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Yemen is gripped by civil war—and some experts say it could be the first of many “water wars” to come, as the planet grows hotter and drier. In This Is the Way the World Ends: How Droughts and Die-Offs, Heat Waves and Hurricanes Are Converging on America, Jeff Nesbit writes of the Yemeni conflict and many other geopolitical consequences of a warming world, including the precarious future of the Indus River, under the control of China, India and Pakistan, and why Saudi Arabia’s biggest dairy company is buying farmland in the Arizona desert. Nesbit joins Ira to discuss the future of our planet.  Our understanding of how protective the placenta is during pregnancy has been changing. Some ingested substances, like alcohol and pthalates, are known to cross the boundary and cause harm. And in the case of air pollution, a mother’s exposure is increasingly correlated with health problems in the infant, from cardiovascular to neurodevelopment. But how do inhaled particles lead to these problems? New research in the Journal of American Medicine this month points to one potential mechanism: changes in the thyroid hormones, which are critical to early development. What’s going on—and what can be done to protect the most vulnerable from potentially lifelong health effects?  NASA’s PMC Turbo mission sent up a balloon to capture images of one of the rarest clouds, polar mesospheric clouds. These clouds, called noctilucent clouds, only form during the summer 50 miles up in the atmosphere, and they nucleate around meteor dust. Researchers explain what these clouds tell us about climate change and the physics of gravity waves and turbulence. 

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Rank #11: Gene-Editing Humans, Asymmetry, Ancient Whale Ancestor. Nov 30, 2018, Part 2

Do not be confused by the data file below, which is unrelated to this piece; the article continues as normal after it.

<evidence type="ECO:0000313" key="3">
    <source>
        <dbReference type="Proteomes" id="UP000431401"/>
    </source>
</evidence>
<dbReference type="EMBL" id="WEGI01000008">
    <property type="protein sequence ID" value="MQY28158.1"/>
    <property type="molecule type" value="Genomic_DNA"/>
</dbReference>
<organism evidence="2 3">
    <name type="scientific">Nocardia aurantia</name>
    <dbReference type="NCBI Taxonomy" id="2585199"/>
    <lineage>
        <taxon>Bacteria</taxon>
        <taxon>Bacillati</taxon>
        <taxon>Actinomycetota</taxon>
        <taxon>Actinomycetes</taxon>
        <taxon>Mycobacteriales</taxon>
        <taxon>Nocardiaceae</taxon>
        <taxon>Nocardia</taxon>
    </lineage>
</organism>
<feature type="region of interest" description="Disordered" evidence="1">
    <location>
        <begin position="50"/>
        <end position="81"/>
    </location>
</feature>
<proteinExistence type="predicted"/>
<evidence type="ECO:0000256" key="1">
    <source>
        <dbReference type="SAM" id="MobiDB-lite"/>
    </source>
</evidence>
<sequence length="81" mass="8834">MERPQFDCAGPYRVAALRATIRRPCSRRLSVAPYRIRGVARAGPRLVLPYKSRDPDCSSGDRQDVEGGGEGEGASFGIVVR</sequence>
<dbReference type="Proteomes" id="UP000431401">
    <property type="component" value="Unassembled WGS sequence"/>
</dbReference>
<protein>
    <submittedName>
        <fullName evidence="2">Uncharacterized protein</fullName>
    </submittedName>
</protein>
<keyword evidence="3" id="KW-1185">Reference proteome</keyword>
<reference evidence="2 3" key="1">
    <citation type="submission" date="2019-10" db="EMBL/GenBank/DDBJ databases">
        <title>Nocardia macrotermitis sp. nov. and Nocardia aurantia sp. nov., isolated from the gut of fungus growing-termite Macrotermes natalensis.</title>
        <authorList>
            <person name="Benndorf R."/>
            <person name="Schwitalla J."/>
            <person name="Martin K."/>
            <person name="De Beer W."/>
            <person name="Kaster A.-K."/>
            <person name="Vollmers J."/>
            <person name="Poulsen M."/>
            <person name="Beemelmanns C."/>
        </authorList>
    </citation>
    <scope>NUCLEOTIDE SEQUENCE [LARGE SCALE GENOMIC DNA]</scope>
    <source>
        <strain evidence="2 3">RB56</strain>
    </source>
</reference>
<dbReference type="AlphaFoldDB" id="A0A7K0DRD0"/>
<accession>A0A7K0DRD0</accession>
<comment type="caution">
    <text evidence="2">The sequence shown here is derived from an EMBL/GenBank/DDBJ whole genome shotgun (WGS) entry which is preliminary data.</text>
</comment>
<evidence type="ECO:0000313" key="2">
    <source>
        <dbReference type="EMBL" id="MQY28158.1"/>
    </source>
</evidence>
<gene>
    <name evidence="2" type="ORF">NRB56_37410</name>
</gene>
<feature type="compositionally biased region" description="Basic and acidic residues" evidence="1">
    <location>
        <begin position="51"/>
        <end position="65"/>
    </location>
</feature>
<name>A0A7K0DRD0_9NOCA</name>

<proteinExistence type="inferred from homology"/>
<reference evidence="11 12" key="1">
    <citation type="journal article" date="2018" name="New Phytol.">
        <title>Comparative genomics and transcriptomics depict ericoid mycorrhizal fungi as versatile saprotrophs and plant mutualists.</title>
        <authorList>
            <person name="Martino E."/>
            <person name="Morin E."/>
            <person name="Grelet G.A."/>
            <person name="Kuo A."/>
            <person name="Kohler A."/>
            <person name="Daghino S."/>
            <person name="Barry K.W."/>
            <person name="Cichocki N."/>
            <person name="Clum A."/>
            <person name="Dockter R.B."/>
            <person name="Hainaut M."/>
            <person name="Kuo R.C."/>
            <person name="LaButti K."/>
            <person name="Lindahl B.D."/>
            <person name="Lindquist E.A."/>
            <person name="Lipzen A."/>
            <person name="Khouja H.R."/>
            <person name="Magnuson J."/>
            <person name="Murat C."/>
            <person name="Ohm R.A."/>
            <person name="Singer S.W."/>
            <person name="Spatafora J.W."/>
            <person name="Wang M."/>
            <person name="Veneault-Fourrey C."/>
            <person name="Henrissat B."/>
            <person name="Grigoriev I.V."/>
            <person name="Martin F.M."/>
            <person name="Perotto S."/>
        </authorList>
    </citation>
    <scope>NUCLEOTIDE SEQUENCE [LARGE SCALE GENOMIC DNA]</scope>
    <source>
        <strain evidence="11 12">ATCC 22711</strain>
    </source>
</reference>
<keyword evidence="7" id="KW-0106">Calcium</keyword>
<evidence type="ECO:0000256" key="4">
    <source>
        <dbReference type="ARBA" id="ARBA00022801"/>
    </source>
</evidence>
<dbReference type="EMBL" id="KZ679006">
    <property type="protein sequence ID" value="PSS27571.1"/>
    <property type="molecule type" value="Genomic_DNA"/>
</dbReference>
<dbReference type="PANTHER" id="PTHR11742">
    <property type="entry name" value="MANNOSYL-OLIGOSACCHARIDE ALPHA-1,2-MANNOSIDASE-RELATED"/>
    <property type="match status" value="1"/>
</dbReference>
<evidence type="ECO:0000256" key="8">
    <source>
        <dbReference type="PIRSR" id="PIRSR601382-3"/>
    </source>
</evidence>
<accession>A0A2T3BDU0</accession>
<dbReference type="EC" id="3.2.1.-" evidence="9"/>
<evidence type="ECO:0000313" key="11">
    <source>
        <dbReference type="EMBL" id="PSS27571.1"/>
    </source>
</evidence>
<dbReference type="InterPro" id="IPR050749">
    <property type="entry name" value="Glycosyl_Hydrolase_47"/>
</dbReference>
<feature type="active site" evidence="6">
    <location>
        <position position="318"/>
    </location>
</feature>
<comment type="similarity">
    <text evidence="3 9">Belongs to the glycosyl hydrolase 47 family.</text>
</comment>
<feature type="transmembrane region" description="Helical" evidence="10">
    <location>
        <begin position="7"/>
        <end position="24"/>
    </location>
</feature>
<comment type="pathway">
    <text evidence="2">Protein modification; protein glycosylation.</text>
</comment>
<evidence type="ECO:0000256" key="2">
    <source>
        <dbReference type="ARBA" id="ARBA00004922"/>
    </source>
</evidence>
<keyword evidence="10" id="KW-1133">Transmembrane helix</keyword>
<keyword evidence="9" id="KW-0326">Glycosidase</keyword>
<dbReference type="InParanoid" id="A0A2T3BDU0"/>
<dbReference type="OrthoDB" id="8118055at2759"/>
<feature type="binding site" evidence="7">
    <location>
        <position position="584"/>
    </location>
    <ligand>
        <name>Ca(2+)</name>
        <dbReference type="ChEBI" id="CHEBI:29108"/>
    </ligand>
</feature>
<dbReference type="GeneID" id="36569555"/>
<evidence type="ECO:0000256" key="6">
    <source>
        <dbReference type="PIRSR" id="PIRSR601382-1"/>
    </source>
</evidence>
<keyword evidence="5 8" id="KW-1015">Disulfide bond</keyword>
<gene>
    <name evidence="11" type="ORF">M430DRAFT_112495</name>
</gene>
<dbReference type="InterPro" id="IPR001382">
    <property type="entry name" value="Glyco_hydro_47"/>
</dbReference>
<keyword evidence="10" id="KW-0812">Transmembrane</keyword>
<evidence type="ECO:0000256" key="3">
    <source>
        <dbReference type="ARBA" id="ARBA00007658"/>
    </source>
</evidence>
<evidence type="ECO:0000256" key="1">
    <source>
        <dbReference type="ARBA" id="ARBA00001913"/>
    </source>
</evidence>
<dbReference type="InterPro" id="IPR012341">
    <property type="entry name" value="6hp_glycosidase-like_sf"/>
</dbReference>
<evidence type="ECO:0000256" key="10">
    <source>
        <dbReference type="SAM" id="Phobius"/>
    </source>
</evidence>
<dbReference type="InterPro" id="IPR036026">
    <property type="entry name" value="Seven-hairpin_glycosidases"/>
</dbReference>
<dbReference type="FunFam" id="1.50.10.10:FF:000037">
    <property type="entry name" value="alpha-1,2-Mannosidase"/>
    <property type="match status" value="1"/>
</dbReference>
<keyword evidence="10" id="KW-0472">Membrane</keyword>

Nov 30 2018
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The first CRISPR-edited babies are (probably) here. The news raises social, ethical, and regulatory questions—for both scientists and society. Then, why are human bodies asymmetrical? A single protein could help explain why. And finally, ever wondered how whales got their mouth bristles? It's possible that they went through a phase where they sucked up their food like vacuums before they evolved baleen.

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Rank #12: Endangered Crow, Hawaiian Biodiversity, Mars Simulation. Sept. 21, 2018, Part 2

Sep 21 2018
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About five million years ago, the island of Kauai emerged from the ocean waves, and a new chain of island habitats was born, right in the middle of the Pacific. In those Hawaiian islands, birds would have found a multitude of microclimates, a lack of most predators, and a pretty safe spot to grow and evolve—which they did, diversifying into a wide range of species, each suited to a different lifestyle and habitat. But today Hawaii’s diverse birds are under attack by invasive mongooses, cats, rats and other predators. Some birds no longer breed in the wild and need the help of humans to reproduce and survive. Alison Greggor, a post-doctoral research associate at the San Diego Zoo’s Institute for Conservation Research, joins Ira to talk about efforts to rehabilitate the nearly extinct Hawaiian crow, the ʻAlalā, and the race to save delicate bird eggs before predators get them first. When people talk about evolution and islands, it seems like the Galapagos get all the credit. But just like that island chain, with Darwin’s famous finches, the Hawaiian archipelago is itself a stunning natural lab for adaptation and evolution. As new lands is created and as old islands erode, the Hawaiian islands have developed a fantastic array of microclimates and habitats—and unusual species have evolved to take advantage of each one. Perched on the side of the Mauna Loa volcano on Hawaii’s Big Island is an otherworldly experiment—a Mars colony where half a dozen crew members spend eight months living together and simulating life on the Red Planet. The location looks altogether unearthly, with rusty red rock fields that look a lot like the images being sent back from the surface of Mars. What happens when you jam six people in a 1,200 ft2 habitat for months at a time? Kim Binstead, the principal investigator on the HI-SEAS project and a professor of information and computer sciences at the University of Hawaii at Manoa, joins Ira to give a glimpse of what life is like inside.

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Rank #13: Ant Socialization, Smoky Skies, Dust Storm, Mars Lake. July 27, 2018, Part 2

Jul 27 2018